Gorlova Lyudmila

Happy childhood

November 2 - November 19, 1994
Installation view
About exhibition

Artist's statement:

Much has been written about birth trauma, which is the core of unconscious and psychic in general. All man's life and activities are just overcoming and repression of this trauma, in various ways. To my mind, speaking of birth, one should note two traumas, as birth, beyond psycho-physiological experience, becomes the first total collision with social life.

One could imagine this state of shock, if he finds himself on another planet after narcosis. Shocked and unable to join (he game, a man is been inflicted by its rules. A maternity hospital is the first social institution in our life where we play the first social role of a child. All of us have gone through this situation, that anyway remained in our unconscious. The transformed traumas are shown afterwards.

The exhibition was intended to be a symbolic attempt of neutralization of neurosis through suggestion to realize possible alternative scenarios. Today's infants are the future society. Thus, until it's not too late, I feel necessity to perform this action here and now, just in maternity ward.

Modern social concepts of personality, freedom, family, social ideal and so on, are components of the repressive culture, where socializing goes acutely painful. Phrases about cosy happy childhood sound as falsity and hypocrisy. In fact childhood has the status of marginal group or a minority. The situation of permanent maternity hospital is typical for all social institutions, where a human being's personality is ignored.

The project aims to prompt society to revision of values and reconsideration of its attitude towards person. In contemporary situation this is the primary task for art, as solving it without destruction of conservative ideology of power/submission, — seems practically impossible.

The shocking subjects of my paintings are for overcoming of infantile phobia and problems, depression, humiliation and absolute dependence; they also give an answer to traditional culture which maintains indisputable standards and forms social conformist character ("...individuals are basically subjects of power rather than mere objects of its application" — Foucault). The further fate of individual and society will be defined depending on how these problems be solved.

Text by Elena Selina

Hey, Kids, go kick you dad and mam as if you were Jean-Claude Van Damme!

The exhibition practice in Moscow seems now to shift from discoursive and installation mentality to the active intrusion into social spheres; that could be a possible new trend of local art process. Esoteric and encoded art is opposed by involvement of reality into exhibition, by plastic driven with rhetoric, by the language of manifesto. The growing tendency is specified with inclination to radical gestures, exalted emotions (including morally charged pathos) and reference to unexpected themes. Emerging of such alternative is determined with the logics of art history, where aesthetic abstraction or speculation at times have been replaced with emotion or destructive energetics. Moscow conceptualism was dealing with social phenomena as with aesthetic and mythological category, distractedly and ironically. The new tendency's characteristic features are rigid straightforwardness, passion and shock. Irony is been replaced with pathos, discoursive speculations — with manifesto. But we also can't but consider the international context which naturally infiltrates into Moscow art in direct and radical ways.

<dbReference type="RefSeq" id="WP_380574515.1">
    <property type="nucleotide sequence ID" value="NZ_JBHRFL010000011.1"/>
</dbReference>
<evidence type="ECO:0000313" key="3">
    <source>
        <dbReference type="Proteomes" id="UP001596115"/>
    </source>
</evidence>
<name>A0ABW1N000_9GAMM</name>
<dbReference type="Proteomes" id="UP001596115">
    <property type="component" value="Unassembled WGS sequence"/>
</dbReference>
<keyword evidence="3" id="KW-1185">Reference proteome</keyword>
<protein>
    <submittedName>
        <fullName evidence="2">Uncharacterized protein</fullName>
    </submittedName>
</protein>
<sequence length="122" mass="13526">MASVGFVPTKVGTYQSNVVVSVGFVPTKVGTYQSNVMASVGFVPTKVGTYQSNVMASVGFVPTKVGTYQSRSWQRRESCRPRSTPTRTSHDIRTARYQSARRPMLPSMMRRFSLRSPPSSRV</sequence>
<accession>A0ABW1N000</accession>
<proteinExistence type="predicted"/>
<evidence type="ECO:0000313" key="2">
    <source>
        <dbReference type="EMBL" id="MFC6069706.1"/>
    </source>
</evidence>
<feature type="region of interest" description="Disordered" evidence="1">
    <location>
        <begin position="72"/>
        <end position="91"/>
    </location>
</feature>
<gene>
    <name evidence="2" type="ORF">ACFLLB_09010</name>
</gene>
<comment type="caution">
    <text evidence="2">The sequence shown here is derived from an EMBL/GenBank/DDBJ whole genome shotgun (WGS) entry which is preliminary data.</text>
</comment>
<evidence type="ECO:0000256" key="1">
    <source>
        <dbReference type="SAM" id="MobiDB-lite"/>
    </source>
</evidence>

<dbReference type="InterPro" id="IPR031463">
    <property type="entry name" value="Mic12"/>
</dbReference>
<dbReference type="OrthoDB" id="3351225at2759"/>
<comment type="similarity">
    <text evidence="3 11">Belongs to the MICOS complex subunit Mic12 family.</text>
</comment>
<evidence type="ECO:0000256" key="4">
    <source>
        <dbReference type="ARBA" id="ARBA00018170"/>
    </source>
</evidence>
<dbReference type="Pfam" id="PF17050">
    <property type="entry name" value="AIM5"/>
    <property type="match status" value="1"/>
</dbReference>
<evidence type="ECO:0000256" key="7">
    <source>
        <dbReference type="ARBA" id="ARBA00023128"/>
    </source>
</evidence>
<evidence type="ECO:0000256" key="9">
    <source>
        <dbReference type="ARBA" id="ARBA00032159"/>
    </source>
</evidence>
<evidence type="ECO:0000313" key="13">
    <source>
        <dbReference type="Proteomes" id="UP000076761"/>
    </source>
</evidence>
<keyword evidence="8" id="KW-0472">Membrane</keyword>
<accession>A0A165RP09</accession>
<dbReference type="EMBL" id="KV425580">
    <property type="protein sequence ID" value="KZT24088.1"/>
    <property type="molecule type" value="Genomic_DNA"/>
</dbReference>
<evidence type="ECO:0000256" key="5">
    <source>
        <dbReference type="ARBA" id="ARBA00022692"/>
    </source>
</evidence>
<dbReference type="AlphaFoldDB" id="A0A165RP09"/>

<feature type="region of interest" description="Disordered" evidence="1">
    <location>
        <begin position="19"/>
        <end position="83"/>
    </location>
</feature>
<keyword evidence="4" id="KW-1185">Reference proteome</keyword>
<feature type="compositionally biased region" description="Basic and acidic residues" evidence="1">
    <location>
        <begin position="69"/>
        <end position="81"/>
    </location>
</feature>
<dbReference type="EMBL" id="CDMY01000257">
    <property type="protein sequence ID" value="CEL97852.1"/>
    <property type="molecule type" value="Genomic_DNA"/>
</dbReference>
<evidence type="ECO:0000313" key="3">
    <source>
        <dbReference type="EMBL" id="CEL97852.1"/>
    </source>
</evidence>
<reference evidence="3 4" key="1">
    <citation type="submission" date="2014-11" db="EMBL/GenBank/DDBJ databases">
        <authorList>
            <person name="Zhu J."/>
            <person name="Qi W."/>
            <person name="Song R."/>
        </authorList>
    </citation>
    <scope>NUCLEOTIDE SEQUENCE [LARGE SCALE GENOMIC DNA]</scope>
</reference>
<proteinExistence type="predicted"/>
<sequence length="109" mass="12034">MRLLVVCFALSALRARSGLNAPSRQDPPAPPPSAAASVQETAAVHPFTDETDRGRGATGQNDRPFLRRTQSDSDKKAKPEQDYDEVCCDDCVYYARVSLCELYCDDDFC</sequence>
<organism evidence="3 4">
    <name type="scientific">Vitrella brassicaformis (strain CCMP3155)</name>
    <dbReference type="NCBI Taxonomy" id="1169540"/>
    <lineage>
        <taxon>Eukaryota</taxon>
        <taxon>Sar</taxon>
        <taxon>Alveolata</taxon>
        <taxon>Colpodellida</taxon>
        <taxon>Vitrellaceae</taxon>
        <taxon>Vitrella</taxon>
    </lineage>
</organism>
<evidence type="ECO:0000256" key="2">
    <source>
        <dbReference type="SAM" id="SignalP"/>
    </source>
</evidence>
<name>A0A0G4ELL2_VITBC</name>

The "Happy Childhood" project by Lyudmila Gorlova, who herself is bent for the new art tendency, includes partial display of the exhibit in a maternity ward — as a gesture of support for the newborn babies and .a means of lessening the birth trauma. The shocking subjects of her paintings (like children's unconscious rebellion against parents and society) are derivative of the artist's aspiration to overcome the inevitable frustration of the little ones. During the action mothers at maternity ward receive postcards with rhetoric questions that should provoke thoughts about their responsibility for children. Video-taped action is then used as a component of the exhibition.

The "Happy Childhood" project is important for XL Gallery as an interesting variant of the aforementioned tendency and a reference to the new theme. Moscow exhibition practice haven't shown example of study of child phobias and frustration especially in such a concentrated form. The action in maternity ward, as part of the exhibit, is interesting because it is an emotionally driven radical gesture which deepens the exposition's meaning; it is also an attempt of seamlessly getting together traditional realistic painting, video and socially aimed action. Lyudmila Gorlova's references to the problems of body and collective unconscious attract the gallery's attention in terms of both contemporary art context and relation to the local tradition.